Why don't investors like to invest in an LLC?


5

I have read that if you are raising money, that an LLC is a dispreferred vehicle for your company.

Why do investors not like to invest in an LLC?

Funding LLC Incorporation Investment

asked Nov 18 '09 at 07:34
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Joseph Turian
895 points
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3 Answers


4

The main reason is the notion of preferred stock. Corporations have it, LLC's and S-Corps don't. VC's want preferred stock so they can:

  1. Control the board by having the preferred stock control more of the company
  2. Setup conditions that allow for favorable conversions for certain events and multiples. This has to do with getting their money out ahead of common stock.
  3. Separate the different funding rounds (e.g. A, B, C).

LLC's also pass through losses every year (like a sole-proprietor) while the S-Corp has limitations on who can own them (e.g. corporations can't own S-Corps nor can foreigners).

answered Nov 18 '09 at 08:41
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Jarie Bolander
11,421 points
  • LLC's don't have to pass through losses. Under the IRS tax rules, an LLC can declare to operate like a sole proprietorship, partnership structure, S Corp or C Corp. (See IRS Form 8832 - Entity Classification Election). – Tall Jeff 9 years ago

2

You might want to compare the various structures available here: http://www.themoneyalert.com/Corp-Entity-Table.html. I would suspect that this difference is the one they aren't comfortable with:

Management Structure

LLC:

Members can set up structure as they
choose.

S corp/C corp:
Shareholders elect directors who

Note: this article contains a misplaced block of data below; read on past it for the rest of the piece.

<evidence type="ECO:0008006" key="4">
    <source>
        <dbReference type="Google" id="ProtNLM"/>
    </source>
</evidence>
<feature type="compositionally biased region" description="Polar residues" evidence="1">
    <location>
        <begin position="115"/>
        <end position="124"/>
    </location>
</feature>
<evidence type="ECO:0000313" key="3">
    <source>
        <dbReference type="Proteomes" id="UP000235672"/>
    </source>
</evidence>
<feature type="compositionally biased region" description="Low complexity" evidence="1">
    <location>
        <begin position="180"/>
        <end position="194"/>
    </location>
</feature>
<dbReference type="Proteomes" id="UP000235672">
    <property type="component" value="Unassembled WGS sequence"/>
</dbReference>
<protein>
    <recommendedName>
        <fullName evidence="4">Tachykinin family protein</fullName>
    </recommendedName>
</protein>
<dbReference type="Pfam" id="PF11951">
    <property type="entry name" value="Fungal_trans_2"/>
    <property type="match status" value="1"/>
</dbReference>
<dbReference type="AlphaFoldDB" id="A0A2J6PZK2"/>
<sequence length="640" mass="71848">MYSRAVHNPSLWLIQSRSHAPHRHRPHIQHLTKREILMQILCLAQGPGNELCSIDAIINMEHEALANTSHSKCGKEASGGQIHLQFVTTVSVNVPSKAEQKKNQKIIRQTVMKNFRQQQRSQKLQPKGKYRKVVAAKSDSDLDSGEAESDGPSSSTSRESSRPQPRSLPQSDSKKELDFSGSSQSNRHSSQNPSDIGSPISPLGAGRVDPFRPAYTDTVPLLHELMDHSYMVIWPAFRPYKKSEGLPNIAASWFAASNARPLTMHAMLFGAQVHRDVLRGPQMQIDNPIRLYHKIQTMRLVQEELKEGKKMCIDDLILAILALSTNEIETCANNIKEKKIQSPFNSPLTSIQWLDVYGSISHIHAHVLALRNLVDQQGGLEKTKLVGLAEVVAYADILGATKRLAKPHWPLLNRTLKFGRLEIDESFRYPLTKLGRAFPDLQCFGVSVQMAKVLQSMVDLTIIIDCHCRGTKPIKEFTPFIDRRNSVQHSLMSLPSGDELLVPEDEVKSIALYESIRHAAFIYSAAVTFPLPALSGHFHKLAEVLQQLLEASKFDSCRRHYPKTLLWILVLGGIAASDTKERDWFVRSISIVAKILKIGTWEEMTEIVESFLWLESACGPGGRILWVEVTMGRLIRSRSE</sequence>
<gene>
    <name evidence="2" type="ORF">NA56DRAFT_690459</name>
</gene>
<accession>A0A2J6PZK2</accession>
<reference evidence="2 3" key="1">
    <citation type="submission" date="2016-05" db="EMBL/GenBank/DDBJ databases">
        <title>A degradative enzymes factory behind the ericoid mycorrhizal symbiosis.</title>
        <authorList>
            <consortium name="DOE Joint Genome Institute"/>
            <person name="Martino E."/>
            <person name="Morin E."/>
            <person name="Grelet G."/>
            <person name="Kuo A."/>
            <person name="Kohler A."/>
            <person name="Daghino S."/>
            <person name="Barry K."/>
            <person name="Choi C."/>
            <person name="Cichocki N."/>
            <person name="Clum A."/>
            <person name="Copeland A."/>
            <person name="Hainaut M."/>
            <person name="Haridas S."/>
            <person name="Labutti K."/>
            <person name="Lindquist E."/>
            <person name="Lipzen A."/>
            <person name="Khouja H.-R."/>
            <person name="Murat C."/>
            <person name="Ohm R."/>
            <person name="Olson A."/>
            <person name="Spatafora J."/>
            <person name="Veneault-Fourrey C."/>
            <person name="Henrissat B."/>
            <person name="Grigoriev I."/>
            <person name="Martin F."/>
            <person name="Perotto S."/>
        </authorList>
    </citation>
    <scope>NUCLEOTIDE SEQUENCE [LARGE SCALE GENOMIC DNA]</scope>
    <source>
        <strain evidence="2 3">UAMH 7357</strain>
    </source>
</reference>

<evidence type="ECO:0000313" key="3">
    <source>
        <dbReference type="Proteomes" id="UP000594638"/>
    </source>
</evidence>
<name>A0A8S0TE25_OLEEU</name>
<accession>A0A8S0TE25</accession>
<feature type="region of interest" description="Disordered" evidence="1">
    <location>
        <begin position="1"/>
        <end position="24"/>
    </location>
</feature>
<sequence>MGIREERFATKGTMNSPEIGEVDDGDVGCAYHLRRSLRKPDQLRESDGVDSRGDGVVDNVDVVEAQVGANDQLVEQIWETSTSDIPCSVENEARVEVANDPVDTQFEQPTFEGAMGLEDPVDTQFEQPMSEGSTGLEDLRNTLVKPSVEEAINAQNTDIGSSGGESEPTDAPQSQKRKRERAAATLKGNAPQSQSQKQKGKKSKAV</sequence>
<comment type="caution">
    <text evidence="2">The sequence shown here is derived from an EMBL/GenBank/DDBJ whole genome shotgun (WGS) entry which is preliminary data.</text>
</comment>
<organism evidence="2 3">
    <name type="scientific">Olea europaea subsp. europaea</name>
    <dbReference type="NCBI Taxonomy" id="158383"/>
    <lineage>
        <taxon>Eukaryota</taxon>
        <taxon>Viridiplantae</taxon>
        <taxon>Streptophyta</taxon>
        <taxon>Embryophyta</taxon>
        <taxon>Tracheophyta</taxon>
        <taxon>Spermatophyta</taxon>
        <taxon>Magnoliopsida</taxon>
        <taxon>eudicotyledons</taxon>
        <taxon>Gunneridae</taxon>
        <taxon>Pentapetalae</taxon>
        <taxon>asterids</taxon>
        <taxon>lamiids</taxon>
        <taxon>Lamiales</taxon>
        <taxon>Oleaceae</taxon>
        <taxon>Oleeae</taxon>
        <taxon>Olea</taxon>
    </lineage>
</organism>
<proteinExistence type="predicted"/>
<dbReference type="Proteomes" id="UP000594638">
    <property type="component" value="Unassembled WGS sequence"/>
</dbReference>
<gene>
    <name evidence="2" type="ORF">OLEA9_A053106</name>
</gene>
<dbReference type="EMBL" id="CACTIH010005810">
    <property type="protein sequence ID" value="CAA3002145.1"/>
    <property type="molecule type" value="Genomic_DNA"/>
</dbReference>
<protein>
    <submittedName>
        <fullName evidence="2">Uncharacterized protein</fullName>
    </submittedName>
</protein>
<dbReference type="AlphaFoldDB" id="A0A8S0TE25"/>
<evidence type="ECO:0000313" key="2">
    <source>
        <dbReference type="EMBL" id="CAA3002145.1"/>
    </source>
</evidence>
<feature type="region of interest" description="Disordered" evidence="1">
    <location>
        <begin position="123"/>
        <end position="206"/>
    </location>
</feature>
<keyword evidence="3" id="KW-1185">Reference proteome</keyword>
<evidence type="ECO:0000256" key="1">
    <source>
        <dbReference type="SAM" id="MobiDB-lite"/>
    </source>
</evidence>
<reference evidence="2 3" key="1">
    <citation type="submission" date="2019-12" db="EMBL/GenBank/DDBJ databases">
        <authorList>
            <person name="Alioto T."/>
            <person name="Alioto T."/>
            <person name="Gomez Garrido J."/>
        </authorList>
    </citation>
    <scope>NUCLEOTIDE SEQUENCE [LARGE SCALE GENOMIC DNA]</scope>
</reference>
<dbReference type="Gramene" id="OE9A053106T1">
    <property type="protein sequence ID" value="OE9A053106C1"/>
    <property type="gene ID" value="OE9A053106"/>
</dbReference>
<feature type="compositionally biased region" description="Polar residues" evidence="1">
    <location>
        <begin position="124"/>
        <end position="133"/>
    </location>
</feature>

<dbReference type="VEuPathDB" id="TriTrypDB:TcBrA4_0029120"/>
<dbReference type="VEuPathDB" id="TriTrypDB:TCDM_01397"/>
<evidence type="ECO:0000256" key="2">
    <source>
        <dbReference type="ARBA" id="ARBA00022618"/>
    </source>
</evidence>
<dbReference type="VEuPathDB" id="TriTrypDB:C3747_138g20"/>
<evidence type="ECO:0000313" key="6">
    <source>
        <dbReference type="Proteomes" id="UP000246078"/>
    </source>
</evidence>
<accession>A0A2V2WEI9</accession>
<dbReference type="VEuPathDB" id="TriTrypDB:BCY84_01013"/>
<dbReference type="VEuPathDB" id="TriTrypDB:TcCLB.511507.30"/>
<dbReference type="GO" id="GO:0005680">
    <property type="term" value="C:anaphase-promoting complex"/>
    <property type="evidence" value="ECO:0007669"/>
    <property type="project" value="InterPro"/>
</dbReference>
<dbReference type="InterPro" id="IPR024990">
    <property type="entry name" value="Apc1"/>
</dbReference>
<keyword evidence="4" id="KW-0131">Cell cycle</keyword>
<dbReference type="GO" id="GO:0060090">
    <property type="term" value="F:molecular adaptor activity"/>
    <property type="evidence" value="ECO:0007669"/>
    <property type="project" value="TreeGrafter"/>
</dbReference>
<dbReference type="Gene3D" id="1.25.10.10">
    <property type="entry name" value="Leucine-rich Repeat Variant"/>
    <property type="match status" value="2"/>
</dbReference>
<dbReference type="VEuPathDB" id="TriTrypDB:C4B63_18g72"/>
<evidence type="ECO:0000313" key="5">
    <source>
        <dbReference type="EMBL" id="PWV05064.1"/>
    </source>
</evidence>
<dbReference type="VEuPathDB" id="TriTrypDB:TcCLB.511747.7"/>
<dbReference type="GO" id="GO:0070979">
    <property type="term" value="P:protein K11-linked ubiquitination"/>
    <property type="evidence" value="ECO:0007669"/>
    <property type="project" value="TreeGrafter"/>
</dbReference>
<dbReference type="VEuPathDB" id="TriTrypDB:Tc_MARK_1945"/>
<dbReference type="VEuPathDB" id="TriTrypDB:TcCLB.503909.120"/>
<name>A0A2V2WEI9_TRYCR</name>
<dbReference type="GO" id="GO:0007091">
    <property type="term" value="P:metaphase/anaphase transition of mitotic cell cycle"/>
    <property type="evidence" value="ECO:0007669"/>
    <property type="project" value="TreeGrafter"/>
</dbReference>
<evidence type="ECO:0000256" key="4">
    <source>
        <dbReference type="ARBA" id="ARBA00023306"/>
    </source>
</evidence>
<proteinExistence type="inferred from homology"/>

manage business activities.

In short, they have templates for S & C-corps but LLCs require extensive definition ("operating agreements") because they are less implicitly structured.
answered Nov 18 '09 at 08:06
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Dave Rodenbaugh
306 points

1

As Jarie said, the main reason that LLCs are not preferred vehicles for raising capital is that many investors want "preferred stock," which will give them a leg up when the company goes public and all the private stock is converted to public common stock.

Basically, if a company wants to raise VC funding at any future stage, LLC is not the ideal entity type. Normally, startup businesses want to pass through losses in the first years of the business, so they choose an LLC or S Corporation. Then, when they want to get financing, they change to a C Corporation to issue preferred stock to investors.

While it is relatively simple to convert from an S Corporation to a C Corporation tax free, switching from an LLC to a C Corporation can trigger difficult tax issues that require an accountant if the business has bought and sold many assets. This makes LLCs a less optimal vehicle for passing through losses during the startup phase.

answered Nov 18 '09 at 14:27
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Josh Feola
71 points

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